The Maritime History of the Great Lakes
Daily News (Kingston, ON), April 9, 1873

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p.2 Marine News

"Crossing on the ferry" in ice-boats is now fraught with considerable danger. They break in very often, and their trips are consequently made under some difficulty. Holes are visible in many places, and the channel is open for a great distance from Amherst Island down the river. The Pierrepont, which has been in readiness for some time will likely cut her way across to the islands. A few days will suffice to clear the harbour.

First Arrival - The schooner Caroline Marsh, Captain Colwell, from Port Hope, with a cargo of wheat for Irwin & Sloan, arrived at Oswego on April 6th. This is the first arrival by lake this season. The Caroline Marsh was the first vessel that arrived there last spring. It will be remembered that she was detained several days in the ice off that port. She arrived in the harbour on the 13th of April.

A telegram, received on Saturday, states that vessels will not move in the Welland Canal before the 15th or 16th.

A despatch from Port Dalhousie says the schooner Trinidad left at 4 o'clock on Monday for Oswego. Wind light.

The Straits - A late opening of the Straits of Mackinac is predicted.

Tidal Wave - Port Dalhousie, on the south side of Lake Ontario, was visited by a tidal wave on Saturday, which greatly alarmed the residents of that place. No damage was done, but a considerable quantity of dead fish was left upon the beach.

The Shipyard - The Marine Railway (Messrs. W. Power & Co.) presents a very busy aspect just now. The new propeller for Messrs. Captain Patterson (of Kingston) and Proctor (of Hamilton), which is constructed after the same design and in similar proportions to the propeller China, destroyed by fire near Nine Mile Point last autumn, will be ready for launching about the 1st of May. Her dimensions are 142 feet 10 inches long over all; extreme beam 26 feet 2 1/4 inches; depth of hold 11 feet 8 inches, and will be furnished with upper cabins, saloon, state rooms, and all the modern improvements. In addition to the propeller, the schooners China, Dashing Wave and M.L. Breck, tug Metamora and three barges, and steamer Queen are undergoing general overhauling. The new barge Rideau for Messrs. G. Chaffey & Co. is completed and ready for launching.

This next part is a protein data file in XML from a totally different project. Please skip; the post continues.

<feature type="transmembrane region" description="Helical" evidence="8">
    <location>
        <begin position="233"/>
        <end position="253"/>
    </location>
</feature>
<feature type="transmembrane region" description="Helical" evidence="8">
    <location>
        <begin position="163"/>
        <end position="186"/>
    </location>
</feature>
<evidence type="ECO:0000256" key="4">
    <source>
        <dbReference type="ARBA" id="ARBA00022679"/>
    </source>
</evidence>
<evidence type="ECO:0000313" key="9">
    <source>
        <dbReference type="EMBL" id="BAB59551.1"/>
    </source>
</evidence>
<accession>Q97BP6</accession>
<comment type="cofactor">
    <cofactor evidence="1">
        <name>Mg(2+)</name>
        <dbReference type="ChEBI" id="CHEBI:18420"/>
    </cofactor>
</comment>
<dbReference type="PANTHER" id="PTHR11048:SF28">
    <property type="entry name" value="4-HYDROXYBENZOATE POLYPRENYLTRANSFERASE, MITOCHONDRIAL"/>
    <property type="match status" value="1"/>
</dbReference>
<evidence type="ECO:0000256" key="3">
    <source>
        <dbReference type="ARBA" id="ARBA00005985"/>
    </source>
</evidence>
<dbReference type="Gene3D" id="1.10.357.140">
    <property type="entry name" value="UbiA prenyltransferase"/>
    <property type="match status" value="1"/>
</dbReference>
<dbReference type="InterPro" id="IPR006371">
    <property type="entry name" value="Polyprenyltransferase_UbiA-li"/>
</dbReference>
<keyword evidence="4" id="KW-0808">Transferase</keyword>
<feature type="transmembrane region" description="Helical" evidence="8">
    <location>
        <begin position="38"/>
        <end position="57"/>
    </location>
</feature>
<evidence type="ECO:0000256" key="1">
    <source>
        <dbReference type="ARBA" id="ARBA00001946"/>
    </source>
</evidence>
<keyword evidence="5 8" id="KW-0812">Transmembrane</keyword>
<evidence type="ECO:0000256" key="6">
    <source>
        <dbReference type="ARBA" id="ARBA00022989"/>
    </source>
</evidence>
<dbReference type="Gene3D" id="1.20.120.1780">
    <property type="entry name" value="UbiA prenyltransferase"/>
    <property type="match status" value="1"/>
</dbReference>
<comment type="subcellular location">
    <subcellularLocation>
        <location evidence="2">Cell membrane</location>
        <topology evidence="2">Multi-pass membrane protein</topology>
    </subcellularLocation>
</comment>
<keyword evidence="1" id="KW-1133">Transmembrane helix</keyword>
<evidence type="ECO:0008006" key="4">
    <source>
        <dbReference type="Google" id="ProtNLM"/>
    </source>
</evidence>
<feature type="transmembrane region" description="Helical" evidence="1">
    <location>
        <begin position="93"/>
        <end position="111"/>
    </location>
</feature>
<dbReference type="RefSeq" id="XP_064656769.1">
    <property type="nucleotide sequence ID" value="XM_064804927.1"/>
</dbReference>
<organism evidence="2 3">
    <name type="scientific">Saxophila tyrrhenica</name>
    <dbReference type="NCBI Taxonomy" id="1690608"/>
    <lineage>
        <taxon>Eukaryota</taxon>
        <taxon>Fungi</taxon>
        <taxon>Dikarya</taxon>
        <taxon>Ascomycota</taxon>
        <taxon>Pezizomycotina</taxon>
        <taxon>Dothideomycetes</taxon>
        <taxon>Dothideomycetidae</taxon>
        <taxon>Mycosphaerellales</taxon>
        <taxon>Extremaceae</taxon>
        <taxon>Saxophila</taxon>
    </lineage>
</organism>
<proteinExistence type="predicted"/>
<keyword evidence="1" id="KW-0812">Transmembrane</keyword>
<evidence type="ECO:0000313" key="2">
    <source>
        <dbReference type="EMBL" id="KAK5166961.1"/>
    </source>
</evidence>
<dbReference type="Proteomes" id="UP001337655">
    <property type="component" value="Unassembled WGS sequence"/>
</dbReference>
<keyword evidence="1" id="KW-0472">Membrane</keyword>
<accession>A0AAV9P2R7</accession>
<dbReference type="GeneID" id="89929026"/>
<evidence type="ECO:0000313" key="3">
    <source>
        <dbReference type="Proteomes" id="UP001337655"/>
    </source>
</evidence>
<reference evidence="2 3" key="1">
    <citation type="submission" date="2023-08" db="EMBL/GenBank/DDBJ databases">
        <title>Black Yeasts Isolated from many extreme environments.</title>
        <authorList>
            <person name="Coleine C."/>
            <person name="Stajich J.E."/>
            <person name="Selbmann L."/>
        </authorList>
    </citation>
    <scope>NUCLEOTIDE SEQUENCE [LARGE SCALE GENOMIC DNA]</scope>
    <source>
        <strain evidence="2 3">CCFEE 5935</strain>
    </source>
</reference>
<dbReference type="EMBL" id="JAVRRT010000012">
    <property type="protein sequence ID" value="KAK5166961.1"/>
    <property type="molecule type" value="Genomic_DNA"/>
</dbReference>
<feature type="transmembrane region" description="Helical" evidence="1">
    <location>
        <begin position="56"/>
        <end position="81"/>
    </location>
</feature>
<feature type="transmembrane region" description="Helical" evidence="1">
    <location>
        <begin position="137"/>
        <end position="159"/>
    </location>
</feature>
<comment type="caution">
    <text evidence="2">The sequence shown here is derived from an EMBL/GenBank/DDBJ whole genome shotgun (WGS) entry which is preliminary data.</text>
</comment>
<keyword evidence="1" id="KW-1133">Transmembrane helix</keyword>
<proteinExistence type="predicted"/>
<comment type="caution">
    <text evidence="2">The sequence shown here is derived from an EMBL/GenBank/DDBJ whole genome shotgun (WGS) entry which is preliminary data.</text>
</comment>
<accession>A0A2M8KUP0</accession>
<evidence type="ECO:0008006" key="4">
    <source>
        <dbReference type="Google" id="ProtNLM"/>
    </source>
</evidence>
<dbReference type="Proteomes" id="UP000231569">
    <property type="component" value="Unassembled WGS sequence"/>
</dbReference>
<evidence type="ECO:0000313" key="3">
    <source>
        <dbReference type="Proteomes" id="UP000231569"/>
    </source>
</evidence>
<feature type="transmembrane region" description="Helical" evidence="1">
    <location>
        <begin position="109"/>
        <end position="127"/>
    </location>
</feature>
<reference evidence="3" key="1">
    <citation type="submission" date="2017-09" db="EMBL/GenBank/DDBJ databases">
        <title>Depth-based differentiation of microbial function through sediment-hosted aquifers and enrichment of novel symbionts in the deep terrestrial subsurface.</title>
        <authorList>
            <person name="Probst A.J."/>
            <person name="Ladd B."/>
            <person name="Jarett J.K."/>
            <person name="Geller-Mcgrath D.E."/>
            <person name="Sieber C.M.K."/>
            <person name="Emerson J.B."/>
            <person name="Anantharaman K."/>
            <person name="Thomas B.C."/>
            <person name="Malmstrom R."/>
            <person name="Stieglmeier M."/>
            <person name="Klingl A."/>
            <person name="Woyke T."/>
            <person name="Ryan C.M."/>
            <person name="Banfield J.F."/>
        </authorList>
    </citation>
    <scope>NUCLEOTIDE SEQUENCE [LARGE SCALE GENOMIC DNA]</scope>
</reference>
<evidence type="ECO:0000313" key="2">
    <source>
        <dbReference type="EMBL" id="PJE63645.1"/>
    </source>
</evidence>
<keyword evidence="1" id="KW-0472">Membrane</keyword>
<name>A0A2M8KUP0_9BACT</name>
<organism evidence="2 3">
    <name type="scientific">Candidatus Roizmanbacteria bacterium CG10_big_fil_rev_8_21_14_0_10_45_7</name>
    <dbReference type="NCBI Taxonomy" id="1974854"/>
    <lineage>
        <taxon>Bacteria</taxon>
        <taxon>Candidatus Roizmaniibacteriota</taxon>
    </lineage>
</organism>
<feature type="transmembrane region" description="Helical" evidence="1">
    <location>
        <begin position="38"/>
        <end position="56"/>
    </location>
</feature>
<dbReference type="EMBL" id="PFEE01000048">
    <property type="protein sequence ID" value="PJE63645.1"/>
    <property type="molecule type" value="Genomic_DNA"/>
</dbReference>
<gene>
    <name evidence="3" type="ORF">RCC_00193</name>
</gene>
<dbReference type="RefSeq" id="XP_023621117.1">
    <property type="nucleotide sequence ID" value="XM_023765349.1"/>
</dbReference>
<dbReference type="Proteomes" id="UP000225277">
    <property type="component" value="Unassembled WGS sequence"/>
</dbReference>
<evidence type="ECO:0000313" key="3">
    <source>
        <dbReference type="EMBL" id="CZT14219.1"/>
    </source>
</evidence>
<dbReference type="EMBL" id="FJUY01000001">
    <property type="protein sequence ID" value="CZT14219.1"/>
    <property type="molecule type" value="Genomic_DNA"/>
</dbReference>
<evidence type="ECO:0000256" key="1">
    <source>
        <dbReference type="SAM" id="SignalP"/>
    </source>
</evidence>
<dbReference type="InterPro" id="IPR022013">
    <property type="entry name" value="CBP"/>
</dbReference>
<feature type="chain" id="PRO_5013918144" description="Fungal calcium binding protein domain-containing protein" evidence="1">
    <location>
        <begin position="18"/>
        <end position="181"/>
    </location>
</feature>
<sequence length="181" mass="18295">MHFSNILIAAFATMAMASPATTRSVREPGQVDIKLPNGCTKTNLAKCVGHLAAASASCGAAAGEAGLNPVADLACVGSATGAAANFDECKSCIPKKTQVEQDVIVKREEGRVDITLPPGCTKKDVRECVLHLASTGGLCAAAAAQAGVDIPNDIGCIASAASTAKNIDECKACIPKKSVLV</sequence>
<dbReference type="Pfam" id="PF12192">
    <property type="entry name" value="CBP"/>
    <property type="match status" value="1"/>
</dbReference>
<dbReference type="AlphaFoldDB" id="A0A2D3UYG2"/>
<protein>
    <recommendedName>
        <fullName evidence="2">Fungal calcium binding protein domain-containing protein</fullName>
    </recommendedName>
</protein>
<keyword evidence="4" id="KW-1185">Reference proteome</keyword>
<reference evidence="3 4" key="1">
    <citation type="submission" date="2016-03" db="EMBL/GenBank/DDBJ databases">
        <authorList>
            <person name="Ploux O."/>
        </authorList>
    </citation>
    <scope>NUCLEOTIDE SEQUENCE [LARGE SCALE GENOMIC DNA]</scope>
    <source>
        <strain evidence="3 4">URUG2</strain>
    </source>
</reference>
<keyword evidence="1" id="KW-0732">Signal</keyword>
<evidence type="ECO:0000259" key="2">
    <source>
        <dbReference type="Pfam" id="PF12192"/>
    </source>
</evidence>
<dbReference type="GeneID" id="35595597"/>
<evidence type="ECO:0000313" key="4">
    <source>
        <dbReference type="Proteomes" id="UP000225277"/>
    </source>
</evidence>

Meeting of Captains - A largely attended meeting of the captains and vessel owners was held in the "Royal Hotel" (Mr. J.P. Millar) last evening, at which the sailors' strike was vigorously discussed. After a lengthy debate, it was decided that first, second and third class, sailors be paid $2, $1.50 and $1 per day respectively on condition that they board themselves. A motion was also carried that male cooks be not paid more than $30 and females $20 per month. The captains are determined not to accede to the terms of the strikers, having full confidence in obtaining competent crews at less figures than demanded even if obliged to "import" hands.

The Sailors' Strike - The strike of the sailors for higher wages occasions a good deal of gossip and excitement among interested parties. The captains of vessels have taken measures to prevent the boarding of their craft by the strikers to induce any hands at work to quit employment, and join in the union. They have consulted counsel, and are ready at any intimidation or attempt of intimidation to prosecute to the extremity the law will permit.

p.4 Board of Trade - (part) "A length communication was read from Mr. T.C. Keeler, urging upon the Board the desirability of their representing to the Government the propriety of doubling the locks on the Welland Canal. The communication caused considerable discussion in which nearly all the members took part, ultimately it was referred to the Council to report."

Beauharnois Canal - discuss merits of building new canal on north side of St. Lawrence from Coteau Landing to Cascades instead of deepening present canal;

Harbor Improvements - "We regret to say this question did not meet with the approval of a majority of the Board, owing to the fact of its being looked upon as a local question, which should be dealt with by the imposition of harbour dues. Notwithstanding the ruling of the Board, your delegates are firmly of the opinion that Kingston harbour forms part of the general highway from the great west to the ocean, and should be dealt with by the Government as a Dominion work.

The proposed amendments in the laws relating to the registration of vessels, the importance of which was fully recognized, were carried unanimously."

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April 9, 1873
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Rick Neilson
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Public domain: Copyright has expired according to the applicable Canadian or American laws. No restrictions on use.
Maritime History of the Great Lakes
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Daily News (Kingston, ON), April 9, 1873